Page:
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Indian doll - any help appreciated

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German Dolls182 of 264Googly Eye Doll from the early 1900's?german bisque doll maker?
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    Posted 9 years ago

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    Mom gave me this Indian Doll which she got back before I was even created or thought of! The Indian Doll is cool!! She's in a pouch, has real hair, and even carved teeth, and inset eyes that look like they were made seperately. I can't find much of anything on this doll. She has either a number on her back or a letter. If you look at the doll upside down it appears to be a 3. Either a 3, or a capitold cursive "E" maybe. Her foot is stamped Germany.
    I think she's made out of a type of paper mache, but it's solid like, or glazed or something. I have no antique experience.
    Any idea's?

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    1. Manikin Manikin, 9 years ago
      It appears to be celluloid hard to see I need a larger close ip. She has all the typical painting of a German Bisque doll . Dating her from 1920-30 . Was intended to be a novelty doll . Her teeth are inset as he would have a hole on top of head that is covered when they placed eyes which appear to be glass vs plastic . Very nice doll . How tall is she ? She has the look of a Armand Marseille doll . There maybe a mark under her hairline or letters or below what you do see the "E" 0r 3 . That usually is head size number .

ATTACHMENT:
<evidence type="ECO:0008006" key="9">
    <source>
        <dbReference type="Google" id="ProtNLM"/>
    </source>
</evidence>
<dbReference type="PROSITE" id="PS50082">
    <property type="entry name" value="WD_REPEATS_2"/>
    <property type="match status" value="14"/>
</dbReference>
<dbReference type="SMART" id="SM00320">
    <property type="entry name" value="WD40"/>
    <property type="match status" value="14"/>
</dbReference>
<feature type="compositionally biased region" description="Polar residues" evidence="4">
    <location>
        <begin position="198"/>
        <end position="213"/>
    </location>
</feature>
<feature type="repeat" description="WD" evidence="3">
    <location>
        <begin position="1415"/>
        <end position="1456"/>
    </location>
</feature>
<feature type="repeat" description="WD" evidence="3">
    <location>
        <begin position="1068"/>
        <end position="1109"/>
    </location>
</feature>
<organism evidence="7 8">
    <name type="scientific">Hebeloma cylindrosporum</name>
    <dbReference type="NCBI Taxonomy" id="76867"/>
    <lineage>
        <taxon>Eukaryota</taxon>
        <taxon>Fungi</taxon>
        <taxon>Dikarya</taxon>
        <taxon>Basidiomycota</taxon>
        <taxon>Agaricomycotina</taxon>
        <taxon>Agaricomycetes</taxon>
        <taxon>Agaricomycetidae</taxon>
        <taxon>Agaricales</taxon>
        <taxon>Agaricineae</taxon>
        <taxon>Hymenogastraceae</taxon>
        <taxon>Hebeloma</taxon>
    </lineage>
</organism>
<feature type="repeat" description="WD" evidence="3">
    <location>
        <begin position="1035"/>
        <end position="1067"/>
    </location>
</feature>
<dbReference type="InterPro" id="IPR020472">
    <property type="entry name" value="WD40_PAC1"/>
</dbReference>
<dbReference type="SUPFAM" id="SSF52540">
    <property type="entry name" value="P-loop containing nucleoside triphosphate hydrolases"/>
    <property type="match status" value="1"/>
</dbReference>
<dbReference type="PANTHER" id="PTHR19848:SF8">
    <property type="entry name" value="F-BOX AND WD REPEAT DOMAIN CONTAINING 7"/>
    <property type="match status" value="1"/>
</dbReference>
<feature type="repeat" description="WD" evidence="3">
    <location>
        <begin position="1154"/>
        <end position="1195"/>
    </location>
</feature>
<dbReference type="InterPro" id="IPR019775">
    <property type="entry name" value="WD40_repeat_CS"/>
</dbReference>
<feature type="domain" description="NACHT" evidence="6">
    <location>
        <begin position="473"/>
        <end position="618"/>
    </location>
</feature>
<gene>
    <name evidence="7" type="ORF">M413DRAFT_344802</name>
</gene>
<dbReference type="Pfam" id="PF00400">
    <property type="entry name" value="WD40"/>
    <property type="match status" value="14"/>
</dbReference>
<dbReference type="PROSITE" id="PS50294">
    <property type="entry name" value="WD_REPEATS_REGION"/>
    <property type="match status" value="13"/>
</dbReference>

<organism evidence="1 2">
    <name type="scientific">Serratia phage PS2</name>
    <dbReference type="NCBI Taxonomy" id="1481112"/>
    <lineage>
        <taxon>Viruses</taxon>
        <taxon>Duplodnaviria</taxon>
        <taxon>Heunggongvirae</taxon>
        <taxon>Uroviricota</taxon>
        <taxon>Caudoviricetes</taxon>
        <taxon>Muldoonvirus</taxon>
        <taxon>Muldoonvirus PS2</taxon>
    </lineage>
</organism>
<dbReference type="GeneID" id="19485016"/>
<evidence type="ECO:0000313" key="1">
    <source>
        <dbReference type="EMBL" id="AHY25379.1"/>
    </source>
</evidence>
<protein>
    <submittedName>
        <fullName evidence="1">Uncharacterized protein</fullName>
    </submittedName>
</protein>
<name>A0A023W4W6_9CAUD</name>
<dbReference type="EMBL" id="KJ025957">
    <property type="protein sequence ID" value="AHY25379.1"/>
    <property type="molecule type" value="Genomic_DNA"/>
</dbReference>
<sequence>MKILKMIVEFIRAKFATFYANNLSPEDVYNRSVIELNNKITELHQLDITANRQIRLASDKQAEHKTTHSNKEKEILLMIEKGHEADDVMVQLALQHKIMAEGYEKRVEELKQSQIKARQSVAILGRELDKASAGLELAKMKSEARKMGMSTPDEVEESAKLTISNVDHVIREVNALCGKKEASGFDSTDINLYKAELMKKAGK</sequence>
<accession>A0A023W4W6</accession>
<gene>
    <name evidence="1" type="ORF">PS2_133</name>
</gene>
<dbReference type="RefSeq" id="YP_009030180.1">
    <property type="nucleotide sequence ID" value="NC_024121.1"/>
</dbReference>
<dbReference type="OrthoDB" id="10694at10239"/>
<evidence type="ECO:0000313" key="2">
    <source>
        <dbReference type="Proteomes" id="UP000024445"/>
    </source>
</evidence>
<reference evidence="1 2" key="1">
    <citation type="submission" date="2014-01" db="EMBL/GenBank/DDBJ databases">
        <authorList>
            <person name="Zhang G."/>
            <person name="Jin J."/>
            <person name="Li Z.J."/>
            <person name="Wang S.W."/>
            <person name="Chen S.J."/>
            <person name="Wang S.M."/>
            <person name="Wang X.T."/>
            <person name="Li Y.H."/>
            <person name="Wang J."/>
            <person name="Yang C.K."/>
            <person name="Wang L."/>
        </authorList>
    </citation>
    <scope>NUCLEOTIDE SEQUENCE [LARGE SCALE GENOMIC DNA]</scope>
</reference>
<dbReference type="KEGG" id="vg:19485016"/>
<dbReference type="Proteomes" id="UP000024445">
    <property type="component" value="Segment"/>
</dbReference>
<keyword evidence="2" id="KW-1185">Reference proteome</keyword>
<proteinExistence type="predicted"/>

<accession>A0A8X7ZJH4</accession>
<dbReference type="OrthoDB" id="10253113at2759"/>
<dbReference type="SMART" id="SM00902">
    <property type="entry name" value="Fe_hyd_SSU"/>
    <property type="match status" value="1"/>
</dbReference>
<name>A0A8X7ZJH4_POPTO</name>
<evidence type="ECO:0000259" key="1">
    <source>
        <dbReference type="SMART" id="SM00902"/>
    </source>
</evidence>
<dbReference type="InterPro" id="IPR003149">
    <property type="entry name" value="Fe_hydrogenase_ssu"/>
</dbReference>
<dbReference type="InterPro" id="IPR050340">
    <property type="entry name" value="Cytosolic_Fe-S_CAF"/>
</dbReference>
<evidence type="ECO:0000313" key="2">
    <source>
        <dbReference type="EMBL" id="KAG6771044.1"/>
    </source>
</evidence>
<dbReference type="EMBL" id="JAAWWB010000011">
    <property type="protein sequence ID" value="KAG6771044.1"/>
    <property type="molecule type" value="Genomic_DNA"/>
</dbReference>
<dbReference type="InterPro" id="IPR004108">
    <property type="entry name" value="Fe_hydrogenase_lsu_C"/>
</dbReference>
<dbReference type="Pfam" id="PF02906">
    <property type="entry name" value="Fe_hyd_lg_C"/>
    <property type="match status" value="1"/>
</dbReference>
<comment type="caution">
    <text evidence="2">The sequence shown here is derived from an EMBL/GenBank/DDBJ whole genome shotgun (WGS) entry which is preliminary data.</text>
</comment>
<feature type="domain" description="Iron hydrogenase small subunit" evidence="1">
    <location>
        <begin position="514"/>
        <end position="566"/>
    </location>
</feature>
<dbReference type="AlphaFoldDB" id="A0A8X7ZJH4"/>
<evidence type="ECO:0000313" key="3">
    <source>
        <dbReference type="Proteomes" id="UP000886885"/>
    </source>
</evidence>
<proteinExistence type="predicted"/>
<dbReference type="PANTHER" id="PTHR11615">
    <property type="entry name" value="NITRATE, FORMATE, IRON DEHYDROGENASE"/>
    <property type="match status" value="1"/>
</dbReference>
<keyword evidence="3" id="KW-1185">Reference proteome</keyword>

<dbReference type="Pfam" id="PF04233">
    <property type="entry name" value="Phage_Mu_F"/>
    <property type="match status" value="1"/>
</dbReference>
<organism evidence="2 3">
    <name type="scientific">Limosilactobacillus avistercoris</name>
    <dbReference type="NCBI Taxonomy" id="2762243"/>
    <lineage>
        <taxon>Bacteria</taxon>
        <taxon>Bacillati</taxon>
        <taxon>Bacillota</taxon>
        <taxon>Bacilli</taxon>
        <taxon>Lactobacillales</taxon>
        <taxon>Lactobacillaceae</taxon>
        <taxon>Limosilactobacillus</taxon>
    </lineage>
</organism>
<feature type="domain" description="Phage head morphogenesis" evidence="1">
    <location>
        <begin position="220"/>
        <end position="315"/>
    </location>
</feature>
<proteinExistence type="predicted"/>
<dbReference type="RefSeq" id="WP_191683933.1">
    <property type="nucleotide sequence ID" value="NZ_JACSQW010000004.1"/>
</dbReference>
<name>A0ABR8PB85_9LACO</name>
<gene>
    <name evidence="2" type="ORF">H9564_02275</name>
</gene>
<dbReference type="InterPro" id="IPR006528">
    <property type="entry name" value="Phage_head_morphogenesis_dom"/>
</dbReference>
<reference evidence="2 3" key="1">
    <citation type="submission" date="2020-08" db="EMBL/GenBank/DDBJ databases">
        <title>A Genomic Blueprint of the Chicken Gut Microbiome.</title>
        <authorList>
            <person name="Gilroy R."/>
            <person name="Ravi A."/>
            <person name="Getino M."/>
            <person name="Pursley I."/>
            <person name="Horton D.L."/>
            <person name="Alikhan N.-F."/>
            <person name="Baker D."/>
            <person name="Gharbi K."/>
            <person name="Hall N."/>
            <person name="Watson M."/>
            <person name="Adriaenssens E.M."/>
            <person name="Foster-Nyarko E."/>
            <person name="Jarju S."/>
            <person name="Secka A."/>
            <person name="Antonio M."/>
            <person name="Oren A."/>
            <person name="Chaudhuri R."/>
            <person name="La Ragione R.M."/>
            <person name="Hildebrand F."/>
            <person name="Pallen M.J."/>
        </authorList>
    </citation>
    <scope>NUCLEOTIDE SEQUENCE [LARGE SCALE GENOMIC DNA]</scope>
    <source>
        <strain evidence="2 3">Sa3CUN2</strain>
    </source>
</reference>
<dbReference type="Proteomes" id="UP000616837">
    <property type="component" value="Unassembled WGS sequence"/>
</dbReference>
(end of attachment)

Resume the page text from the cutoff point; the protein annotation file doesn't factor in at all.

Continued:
2. Manikin Manikin, 9 years ago
      Typo should say I need a larger close up of face . I am pretty sure it is celluloid a early type that is very hard unlike the 40's dolls . The type you have breaks very easy so be careful .
    3. Missydeb65 Missydeb65, 9 years ago
      Thank you for the speedy reply Manikin!! I noticed you trying to help many others on here with their dolls as well, so a big thank you from everyone!
      I just tried to zoom in on the dolls head for you - how well that'll work I don't know.